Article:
Yesterday Mitch Mitchell died, the last surviving member of the Jimi Hendrix Experience, a band that changed rock & roll music forever. The band consisted of Jimi Hendrix on guitar and vocals, Mitch Mitchell on drums and Noel Redding on bass and beginning in 1967, made three studio albums of music that would still sound fresh, new, and innovative if they were released tomorrow. The Jimi Hendrix Experience was a sensation not only with music fans but with their fellow musicians. The combination of Jimi Hendrix’ innovative guitar work and Mr. Mitchell’s propulsive and sensational drumming laid over Noel Redding’s solid bass lines redefined the rock band. They didn’t just expand the definition, they did away with any attempt to pigeonhole their music. It was Hendrix music, period, and it was great.
And for all the well-deserved acclaim given to Jimi Hendrix, he was not the only architect of his distinct sound. Mitchell’s drumming was a unique hybrid of jazz and rock & roll drumming that was at once rhythmic and daring and at the same time dead square on the beat and muscularly locomotive in it’s power. The Jimi Hendrix Experience was often called free-form in acknowledgement of the daring places it took the listener but the twin sherriffs of Mitchell on drums and the solid Noel Redding on bass laid down the law and kept order in town and forced the listener’s foot to tap squarely in rock & roll four-four time. Upon that solid foundation Hendrix was free to build his electric guitar castles in the air. If that sounds like a contradiction, it was, and yet it worked, and that was the beauty of the Jimi Hendrix Experience.
Drummers ever since have considered Mitch Mitchell one of the true giants of percussion, a man who was all at once a solid drummer and an adventurous percussionist, his work sounding like that of two very busy musicians. But it was just him, a pale, skinny Englishman with outrageous hair and wild clothes flailing away behind a half dozen drums and cymbals, creating sinuous rhythms that seemed sometimes on the verge of getting away from him but never did. The man played the song, never doing more than was necessary and his playing always perfectly complementing the material. He was a musician’s musician, never showing off what he knew just because he could, but serving the song at hand, quiet if it was called for, wild and off-the-wall if required, and always superbly tasteful and unique to himself.
Many of his drum riffs became an integral part of the compositions, like in “Manic Depression,” “Fire” or the ballad “Little Wing,” to name but a bare handful. When Jimi Hendrix turned his guitar sound inside out on songs like his great cover of Dylan’s “All Along The Watchtower,” Mitchell was the rock of Gibraltar holding back the raging sea, but also subtly playing with the beat right in synch with Jimi’s guitar safaris to uncharted territory. Not many drummers could go where Jimi Hendrix went, but Mitch Mitchell could and did, his partner on stage and in the studio as an explorer, a musician and an innovator. Many times Hendrix would record basic tracks with just himself and Mitchell playing and feeding off each other to see where the music would take them, an unusual approach but a rewarding collaboratin.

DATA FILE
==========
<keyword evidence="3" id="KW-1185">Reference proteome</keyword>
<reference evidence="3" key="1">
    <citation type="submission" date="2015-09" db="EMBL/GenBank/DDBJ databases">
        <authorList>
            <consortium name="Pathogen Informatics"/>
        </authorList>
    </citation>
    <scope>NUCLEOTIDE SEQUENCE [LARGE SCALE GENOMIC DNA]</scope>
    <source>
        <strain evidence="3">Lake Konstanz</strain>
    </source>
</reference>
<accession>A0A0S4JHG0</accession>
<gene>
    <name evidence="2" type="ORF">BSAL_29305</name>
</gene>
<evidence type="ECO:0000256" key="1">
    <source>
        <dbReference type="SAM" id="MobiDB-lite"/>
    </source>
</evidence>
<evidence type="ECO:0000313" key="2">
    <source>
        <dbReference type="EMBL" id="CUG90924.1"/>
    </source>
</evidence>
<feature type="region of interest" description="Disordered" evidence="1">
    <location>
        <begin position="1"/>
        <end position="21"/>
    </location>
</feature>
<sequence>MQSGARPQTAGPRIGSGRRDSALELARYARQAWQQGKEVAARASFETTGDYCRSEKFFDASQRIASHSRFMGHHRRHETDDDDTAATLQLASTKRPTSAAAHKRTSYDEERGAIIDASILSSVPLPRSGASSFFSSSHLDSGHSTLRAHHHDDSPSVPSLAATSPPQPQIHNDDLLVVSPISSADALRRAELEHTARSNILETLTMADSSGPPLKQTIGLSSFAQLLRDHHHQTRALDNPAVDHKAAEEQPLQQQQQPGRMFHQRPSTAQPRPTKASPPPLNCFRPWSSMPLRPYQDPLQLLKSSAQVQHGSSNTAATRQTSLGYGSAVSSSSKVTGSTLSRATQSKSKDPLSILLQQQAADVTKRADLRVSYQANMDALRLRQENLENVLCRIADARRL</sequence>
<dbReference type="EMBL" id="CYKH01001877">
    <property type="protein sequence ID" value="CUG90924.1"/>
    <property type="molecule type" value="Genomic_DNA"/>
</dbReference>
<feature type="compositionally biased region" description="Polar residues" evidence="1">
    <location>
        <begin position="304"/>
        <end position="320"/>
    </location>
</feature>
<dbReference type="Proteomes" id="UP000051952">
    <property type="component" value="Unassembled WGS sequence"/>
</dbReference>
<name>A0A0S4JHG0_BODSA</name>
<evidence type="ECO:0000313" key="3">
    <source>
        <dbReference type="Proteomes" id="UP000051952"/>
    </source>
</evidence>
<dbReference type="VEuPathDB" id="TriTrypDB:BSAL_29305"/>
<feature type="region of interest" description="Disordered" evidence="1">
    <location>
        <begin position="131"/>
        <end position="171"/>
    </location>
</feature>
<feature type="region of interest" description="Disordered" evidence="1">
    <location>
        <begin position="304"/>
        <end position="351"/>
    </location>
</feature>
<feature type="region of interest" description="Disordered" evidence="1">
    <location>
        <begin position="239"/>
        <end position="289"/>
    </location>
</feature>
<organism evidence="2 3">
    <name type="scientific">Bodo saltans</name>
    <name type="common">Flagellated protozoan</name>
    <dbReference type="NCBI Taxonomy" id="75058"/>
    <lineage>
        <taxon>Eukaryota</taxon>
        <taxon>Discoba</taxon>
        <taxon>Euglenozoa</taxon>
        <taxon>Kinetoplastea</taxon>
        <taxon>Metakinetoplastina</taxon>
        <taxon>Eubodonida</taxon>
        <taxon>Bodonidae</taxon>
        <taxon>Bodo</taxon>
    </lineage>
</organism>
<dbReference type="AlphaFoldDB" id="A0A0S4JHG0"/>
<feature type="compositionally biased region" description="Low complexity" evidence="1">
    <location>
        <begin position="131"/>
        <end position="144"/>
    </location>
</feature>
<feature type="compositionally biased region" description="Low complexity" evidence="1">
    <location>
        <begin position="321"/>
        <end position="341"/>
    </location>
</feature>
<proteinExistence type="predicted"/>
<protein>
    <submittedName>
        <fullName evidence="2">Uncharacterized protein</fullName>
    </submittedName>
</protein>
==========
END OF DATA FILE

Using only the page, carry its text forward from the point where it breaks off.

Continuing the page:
Jimi died at only 27 years old, but along with Mitch Mitchell and Noel Redding, who passed away in 2003, these three men created some of the best rock & roll music ever created from 1967 to 1969. The 3 studio albums this trio recorded were: “Are You Experienced,” “Electric Ladyland” and “Axis: Bold as Love.” After Noel Redding left the group in 1969 Mitchell recorded 3 more albums with Hendrix, continuing to grow and build on the Jimi Hendrix Experience sound with “Cry of Love,” “Rainbow Bridge” and “War Heroes.” These were released after Jimi’s untimely death in September of 1970, drawing on the wealth of unreleased Hendrix tracks.
Mitch Mitchell was 61 years old and had just finished playing a show of Hendrix material when he was found dead of natural causes in a Portland, Oregon hotel room. He never stopped playing drums and never stopped loving what he did for a living. The rest of us will never stop being in awe of his skill, his passion and his bold innovation. Bold as Love, indeed. Thank you Mitch Mitchell. You gave a lot more than you got, and there is no better legacy.